It is not requisite to label these chefs as female, because their “Chef” titles have been earned through blood, sweat and burns, not the presence of two X chromosomes — that was just luck. But here at StyleBlueprint, we enjoy celebrating women. So today, we recognize 11 female chefs and restaurateurs, yes, for being female, but also for their abiding impact on Nashville’s culinary scene. We posed one question to each, and everyone indulged with honest, intelligent answers.

These local ladies are creating amazing things in Nashville’s restaurants, and while our list is not exhaustive — with new restaurants opening every day, the list of female chefs has grown that long — it definitely gives a glimpse at the impact, experience and sheer talent they have in Music City’s top kitchens.

Kristin Beringson

Current gig: Executive Chef, Silo 
Former gigs: Executive Chef, Holland House; Executive Chef, City Winery
Culinary education: Art Institute of Nashville

Years in the business: 8
Extra credit: Kristin is a
Chopped champion.

What would you like to change about the dialogue surrounding women in the kitchen?

“When it comes to women in the kitchen, I think women and men are equals. There shouldn’t be any differentiation between them. Cooking is a merit-based sport, so to speak. Those who seek and are rewarded with the recognition, man or woman, should be treated as equals.”

A woman's place is, in fact, in the kitchen!

Kristin shared what it was like to be pregnant and running one of the hottest kitchens in town. Read about that here.

Margot McCormack

Current gig: Owner and Chef, Margot Café & Bar and Marché Artisan Foods
Former gigs: Chef, Danal; Chef de Cuisine and Executive Chef at F. Scott’s
Culinary education: Culinary Institute of America
Years in the business: many years in the industry, 15 years in her own restaurants
Extra credit: Acknowledged as a food pioneer in
The New York Times

How has the role/acceptance of women in the kitchen changed since you began your culinary career?

“I’m not sure that it has. One thing that has is my own perception. As I have gotten older and wiser I am able to understand the inequity of my profession. It’s not much different than any other profession —  think Hillary! It’s hard for women to get to the top. It’s much easier and more acceptable to be a pastry chef or front-of-house manager. If women do manage to get there, they have to be very careful about what persona to adopt (caring mother figure goes over way better than being demanding, which is often translated as ‘b*tch’). I have seen this played out over the years in all realms of my field — from purveyors who can’t help themselves from calling women ‘honey,’ to being asked or not asked to participate in events because of who are you going to want to socialize with, or even limiting a woman to a certain job depending on her responsibilities as a wife/mother. The amount of women chefs ebbs and flows over the years. It helps to have role models and women in position to help other women out.”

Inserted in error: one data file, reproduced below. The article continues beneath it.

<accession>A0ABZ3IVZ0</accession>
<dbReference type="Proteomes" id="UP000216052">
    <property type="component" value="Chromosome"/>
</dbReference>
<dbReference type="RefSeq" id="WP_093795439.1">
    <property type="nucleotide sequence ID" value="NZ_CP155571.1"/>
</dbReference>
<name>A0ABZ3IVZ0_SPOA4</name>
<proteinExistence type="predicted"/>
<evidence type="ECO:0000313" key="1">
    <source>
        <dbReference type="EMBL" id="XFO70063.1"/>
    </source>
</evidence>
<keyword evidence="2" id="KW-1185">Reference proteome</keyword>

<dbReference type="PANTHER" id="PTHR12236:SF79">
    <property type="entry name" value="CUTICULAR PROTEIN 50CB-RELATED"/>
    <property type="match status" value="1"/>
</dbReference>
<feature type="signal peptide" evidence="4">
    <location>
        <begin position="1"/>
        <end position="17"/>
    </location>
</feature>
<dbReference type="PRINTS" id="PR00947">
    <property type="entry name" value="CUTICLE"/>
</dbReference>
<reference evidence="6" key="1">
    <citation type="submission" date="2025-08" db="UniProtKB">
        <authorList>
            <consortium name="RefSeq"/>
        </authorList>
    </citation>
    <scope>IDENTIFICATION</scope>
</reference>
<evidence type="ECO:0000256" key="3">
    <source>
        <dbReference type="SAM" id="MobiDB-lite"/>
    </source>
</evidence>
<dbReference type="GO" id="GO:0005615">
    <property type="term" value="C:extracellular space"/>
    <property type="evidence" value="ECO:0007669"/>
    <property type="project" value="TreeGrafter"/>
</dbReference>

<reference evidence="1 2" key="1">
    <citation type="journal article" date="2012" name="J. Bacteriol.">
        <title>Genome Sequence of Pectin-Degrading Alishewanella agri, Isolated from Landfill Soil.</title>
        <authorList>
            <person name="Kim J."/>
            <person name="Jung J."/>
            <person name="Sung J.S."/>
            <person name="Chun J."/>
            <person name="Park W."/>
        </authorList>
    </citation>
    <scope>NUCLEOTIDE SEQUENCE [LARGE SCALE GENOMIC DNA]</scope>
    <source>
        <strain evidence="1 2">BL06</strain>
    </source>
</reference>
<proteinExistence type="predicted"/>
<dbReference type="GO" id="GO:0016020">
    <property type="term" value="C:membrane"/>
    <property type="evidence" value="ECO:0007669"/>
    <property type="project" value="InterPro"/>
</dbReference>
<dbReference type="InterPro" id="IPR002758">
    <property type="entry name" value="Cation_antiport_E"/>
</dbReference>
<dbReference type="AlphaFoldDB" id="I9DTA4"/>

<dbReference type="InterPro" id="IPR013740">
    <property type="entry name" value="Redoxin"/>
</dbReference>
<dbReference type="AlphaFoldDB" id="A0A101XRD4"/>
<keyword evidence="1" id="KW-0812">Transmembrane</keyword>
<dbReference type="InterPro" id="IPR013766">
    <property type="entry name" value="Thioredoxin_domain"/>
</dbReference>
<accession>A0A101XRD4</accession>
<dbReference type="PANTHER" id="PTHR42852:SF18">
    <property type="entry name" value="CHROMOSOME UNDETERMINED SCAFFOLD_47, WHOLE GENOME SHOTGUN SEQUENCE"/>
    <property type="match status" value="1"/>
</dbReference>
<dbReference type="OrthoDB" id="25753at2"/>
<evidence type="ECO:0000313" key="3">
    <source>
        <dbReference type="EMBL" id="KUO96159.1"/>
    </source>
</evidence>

A woman's place is, in fact, in the kitchen!

Learn about Margot’s 15 years of experience running a restaurant here.

Seema Prasad

Current gig: Owner, Miel
Former gigs: Owner, Jet City Bistro; Owner, Trapeze
Years in the business: many years in the industry, 9 years in her own restaurant
Extra credit: Last year, Seema Prasad prevented more than 6,000 pounds of food from being thrown out. Read more here.

As a woman and force in Nashville’s culinary scene, what are you bringing to the table?

“I love to see more women entering the many disciplines involving food and wine! Women have a much more sensitive sense of taste and smell and tend to approach flavors from a different perspective. Otherwise, gender does not seem to separate the skill sets in the hospitality industry. Typically, people that enter these lines of work have great attention to detail, are multitaskers and have a great work ethic.”

A woman's place is, in fact, in the kitchen!

Miel is a longtime favorite of ours, and Seema is the one to thank!

Sarah Gavigan

Current gig: Owner and Chef, Little Octopus, Otaku Ramen, POP Nashville
Former gigs: 17 years in the film and music industry
Culinary education: Training with ramen master Shige Nakamura of Sun Noodle
Years in the business: 4
Extra credit: Otaku Ramen was Nashville’s first dedicated ramen shop.